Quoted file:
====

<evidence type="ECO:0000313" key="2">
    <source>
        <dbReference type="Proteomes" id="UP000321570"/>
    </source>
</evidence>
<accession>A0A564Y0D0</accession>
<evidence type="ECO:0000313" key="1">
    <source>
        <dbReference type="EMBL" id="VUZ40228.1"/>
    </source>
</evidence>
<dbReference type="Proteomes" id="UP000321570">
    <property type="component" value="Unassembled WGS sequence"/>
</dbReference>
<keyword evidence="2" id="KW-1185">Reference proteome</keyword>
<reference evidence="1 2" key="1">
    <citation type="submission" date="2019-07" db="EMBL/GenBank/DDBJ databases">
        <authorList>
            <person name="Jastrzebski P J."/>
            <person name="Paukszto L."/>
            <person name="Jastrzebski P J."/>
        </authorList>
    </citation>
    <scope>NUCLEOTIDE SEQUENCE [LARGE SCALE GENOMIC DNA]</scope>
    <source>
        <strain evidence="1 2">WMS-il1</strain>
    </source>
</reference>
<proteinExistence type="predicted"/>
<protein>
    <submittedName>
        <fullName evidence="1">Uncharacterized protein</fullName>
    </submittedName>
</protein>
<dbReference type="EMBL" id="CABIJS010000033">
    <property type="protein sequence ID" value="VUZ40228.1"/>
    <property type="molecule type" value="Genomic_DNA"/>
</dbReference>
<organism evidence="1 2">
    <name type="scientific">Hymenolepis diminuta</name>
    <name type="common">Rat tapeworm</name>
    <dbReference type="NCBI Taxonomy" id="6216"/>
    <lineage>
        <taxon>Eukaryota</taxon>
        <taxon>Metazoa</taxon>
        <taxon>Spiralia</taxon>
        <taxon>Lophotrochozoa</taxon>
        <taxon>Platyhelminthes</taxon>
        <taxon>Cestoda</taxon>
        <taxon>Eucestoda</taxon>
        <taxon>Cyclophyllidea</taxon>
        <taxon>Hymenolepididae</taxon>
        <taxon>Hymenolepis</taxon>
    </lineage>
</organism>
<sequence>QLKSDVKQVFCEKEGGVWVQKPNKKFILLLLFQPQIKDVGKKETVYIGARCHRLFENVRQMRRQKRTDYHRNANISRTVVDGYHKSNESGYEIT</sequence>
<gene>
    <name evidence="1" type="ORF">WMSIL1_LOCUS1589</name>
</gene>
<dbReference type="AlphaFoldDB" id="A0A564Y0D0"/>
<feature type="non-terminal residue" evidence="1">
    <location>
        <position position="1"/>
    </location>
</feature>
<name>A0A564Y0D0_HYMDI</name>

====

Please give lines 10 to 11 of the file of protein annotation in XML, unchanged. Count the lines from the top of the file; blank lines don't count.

    </source>
</evidence>